Extreme-Team Research: An Approach to Overcoming Research Obstacles

3729394795_d267b3ef22_zResearching the performance and management of extreme teams, which work in unconventional environments on high-risk tasks, presents a number of unique challenges to researchers, including limitations on data collection and sample sizes. In a new article published in Journal of Managemententitled “An Approach for Conducting Actionable Research with Extreme Teams,” authors Suzanne T. Bell, David M. Fisher, Shanique G. Brown, and Kristin E. Mann set out to develop a research approach that addresses the unique challenges of extreme-team research and allows extreme-team research to be applied broadly across more traditional teams. The abstract for the paper:

Extreme teams complete their tasks in unconventional performance environments and have serious consequences associated with failure. Examples include disaster relief teams, special operations teams, and astronaut crews. The unconventional performance environments within which these teams operate require researchers to carefully consider the context during the research process. These environments may also create formidable challenges to the research process, including constraining data collection and sample sizes. Given the serious consequences associated with failure, however, the challenges must be navigated so that the management of extreme teams can be evidence based. We present an approach for conducting actionable Current Issue Coverresearch on extreme teams. Our approach is an extension of mixed-methods research that is particularly well suited for emphasizing context. The approach guides researchers on how to integrate the local context into the research process, which allows for actionable recommendations. At the same time, our approach applies an intentionally broad framework for organizing context, which can serve as a mechanism through which the results of research on extreme teams can be meaningfully accumulated and integrated across teams. Finally, our approach and description of steps address the unique challenges common in extreme-team research. While developed with extreme teams in mind, we view our general approach as applicable to more traditional teams when the features of the context that impinge on team functioning are not adequately represented by typical descriptions of context in the literature and the goal is actionable research for the teams in question.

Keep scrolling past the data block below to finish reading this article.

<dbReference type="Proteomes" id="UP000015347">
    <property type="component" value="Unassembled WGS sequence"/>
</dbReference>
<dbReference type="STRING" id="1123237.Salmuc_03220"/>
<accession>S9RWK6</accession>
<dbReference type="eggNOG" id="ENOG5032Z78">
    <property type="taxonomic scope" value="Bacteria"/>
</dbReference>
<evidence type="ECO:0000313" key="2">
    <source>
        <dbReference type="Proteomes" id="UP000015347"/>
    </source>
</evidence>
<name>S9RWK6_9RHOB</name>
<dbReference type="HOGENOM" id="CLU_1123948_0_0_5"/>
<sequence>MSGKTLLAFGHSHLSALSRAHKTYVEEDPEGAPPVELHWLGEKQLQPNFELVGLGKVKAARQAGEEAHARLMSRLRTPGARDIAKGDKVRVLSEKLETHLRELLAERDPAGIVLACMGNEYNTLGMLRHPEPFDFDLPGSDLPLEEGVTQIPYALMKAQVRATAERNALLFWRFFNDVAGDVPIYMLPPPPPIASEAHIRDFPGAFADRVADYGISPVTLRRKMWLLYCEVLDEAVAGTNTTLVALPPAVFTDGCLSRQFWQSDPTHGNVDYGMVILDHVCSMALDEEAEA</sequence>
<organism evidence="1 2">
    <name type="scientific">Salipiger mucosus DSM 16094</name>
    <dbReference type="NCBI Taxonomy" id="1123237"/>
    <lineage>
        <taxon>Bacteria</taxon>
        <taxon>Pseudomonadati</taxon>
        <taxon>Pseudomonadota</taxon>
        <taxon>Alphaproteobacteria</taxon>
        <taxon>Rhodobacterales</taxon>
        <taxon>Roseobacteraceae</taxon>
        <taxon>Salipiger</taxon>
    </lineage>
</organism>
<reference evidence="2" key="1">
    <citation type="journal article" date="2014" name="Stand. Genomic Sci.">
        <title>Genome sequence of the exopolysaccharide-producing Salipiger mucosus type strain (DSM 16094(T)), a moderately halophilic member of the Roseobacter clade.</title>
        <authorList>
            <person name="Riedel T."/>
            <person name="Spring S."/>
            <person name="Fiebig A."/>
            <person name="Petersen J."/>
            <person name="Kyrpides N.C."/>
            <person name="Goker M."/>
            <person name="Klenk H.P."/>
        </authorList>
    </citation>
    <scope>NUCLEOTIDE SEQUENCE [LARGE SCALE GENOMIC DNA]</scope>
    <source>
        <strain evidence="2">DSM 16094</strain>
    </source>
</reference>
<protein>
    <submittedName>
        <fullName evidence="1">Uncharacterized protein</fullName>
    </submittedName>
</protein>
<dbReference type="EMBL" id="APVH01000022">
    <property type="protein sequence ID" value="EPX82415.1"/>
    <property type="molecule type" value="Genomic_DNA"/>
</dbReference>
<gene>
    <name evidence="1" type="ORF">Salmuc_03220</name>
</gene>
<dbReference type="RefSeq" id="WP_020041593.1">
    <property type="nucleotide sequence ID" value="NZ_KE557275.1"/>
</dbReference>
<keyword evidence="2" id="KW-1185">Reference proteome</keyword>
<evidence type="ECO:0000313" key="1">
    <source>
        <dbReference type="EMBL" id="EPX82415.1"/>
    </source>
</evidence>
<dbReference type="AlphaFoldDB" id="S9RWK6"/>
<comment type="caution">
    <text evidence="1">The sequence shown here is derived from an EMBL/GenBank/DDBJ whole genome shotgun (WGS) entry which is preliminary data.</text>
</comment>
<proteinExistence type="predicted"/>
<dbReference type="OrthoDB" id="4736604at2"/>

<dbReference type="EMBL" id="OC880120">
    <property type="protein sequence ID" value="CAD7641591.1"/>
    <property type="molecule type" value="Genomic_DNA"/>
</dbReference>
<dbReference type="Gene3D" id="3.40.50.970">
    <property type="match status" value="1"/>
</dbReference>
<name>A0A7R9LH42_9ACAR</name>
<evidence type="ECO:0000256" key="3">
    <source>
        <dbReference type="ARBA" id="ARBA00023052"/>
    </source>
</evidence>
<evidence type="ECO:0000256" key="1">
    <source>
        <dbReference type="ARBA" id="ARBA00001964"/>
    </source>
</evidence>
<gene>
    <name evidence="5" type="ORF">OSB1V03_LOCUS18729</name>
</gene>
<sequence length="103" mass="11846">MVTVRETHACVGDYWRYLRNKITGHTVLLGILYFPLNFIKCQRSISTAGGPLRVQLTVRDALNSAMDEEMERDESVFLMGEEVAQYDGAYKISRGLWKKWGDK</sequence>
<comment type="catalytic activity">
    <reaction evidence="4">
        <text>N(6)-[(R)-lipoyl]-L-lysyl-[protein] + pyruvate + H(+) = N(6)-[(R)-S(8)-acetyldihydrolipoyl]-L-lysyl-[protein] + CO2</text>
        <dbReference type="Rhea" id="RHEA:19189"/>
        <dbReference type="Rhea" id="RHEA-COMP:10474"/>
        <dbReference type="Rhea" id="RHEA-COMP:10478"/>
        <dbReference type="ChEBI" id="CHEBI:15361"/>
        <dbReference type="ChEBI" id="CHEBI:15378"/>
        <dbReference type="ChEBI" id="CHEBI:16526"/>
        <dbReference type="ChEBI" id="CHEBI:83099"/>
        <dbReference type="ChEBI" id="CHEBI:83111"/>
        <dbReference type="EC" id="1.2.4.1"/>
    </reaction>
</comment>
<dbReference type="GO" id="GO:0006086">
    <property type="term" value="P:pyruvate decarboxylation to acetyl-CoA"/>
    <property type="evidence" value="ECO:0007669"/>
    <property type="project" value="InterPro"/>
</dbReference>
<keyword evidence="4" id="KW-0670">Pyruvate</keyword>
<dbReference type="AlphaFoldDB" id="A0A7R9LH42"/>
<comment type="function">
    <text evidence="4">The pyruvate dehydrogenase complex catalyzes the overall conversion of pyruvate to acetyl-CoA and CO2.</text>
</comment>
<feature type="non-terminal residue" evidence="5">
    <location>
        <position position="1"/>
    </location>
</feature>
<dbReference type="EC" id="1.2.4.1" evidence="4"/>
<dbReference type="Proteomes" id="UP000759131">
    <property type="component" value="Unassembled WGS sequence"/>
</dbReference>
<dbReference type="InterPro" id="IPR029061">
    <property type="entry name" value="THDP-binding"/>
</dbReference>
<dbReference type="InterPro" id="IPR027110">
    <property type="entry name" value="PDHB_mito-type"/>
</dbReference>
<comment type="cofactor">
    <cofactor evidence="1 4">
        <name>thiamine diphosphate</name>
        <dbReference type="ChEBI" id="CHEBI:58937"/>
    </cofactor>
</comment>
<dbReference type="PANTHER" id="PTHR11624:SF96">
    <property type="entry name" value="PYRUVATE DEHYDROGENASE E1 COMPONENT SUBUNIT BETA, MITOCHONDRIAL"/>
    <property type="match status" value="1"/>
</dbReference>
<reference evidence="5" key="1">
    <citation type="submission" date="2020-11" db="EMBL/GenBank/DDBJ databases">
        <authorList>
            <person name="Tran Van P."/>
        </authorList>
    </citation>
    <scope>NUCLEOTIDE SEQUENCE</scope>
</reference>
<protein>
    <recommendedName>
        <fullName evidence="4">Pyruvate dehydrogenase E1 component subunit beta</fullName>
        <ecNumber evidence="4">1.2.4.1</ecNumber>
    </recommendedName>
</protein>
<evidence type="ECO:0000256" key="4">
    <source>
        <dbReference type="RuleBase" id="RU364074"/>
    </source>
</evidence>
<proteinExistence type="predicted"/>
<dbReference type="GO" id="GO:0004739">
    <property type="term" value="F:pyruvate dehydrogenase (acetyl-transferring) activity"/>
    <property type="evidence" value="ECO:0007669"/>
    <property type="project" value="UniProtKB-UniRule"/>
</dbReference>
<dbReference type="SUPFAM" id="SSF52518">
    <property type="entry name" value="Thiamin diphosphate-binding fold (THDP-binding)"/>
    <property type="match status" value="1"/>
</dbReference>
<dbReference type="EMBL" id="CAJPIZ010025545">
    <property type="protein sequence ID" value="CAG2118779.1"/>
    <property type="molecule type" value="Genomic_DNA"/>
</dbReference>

You can read “An Approach for Conducting Actionable Research with Extreme Teams” from Journal of Management free for the next two weeks by clicking here. Want to keep current on all of the latest research from Journal of ManagementClick here to sign up for e-alerts!

*Shuttle launch image attributed to The U.S. Army (CC)

Exploring Mixed Methods in Organizational Sciences

work-4-680529-m Organizational Research Methods invites papers for a Feature Topic on Mixed Methods in the Organizational Sciences. Guest editors for this feature topic are Jose F. Molina-Azorin, Donald Bergh, Kevin Corley, and David Ketchen.

Topics include, but are not limited to:

– Philosophy of science issues related to mixed methods research

– Explanations of how mixed methods can help to carry out context specific research.

– Evaluations of how mixed methods can enhance organizational research by carrying out multilevel studies and bridging macro and micro inquiry

ORM_72ppiRGB_150pixW– Guidance on how mixed methods can simultaneously examine outcomes and process issues.

– Analysis of the implications and opportunities of mixed methods to bridge the science practice gap, emphasizing the relevance of mixed methods studies to practice.

– Development and validation of new measures using a mixed methods approach.

– Quality issues in mixed methods in organizational sciences.

Organizational Research Methods  welcomes empirical, conceptual, methodological and literature review papers.  The deadline to submit a 5 – 7 page proposal is June 30, 2014. All those interested are encouraged to read more by clicking here.

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Quantitative and Qualitative: An Interactive Framework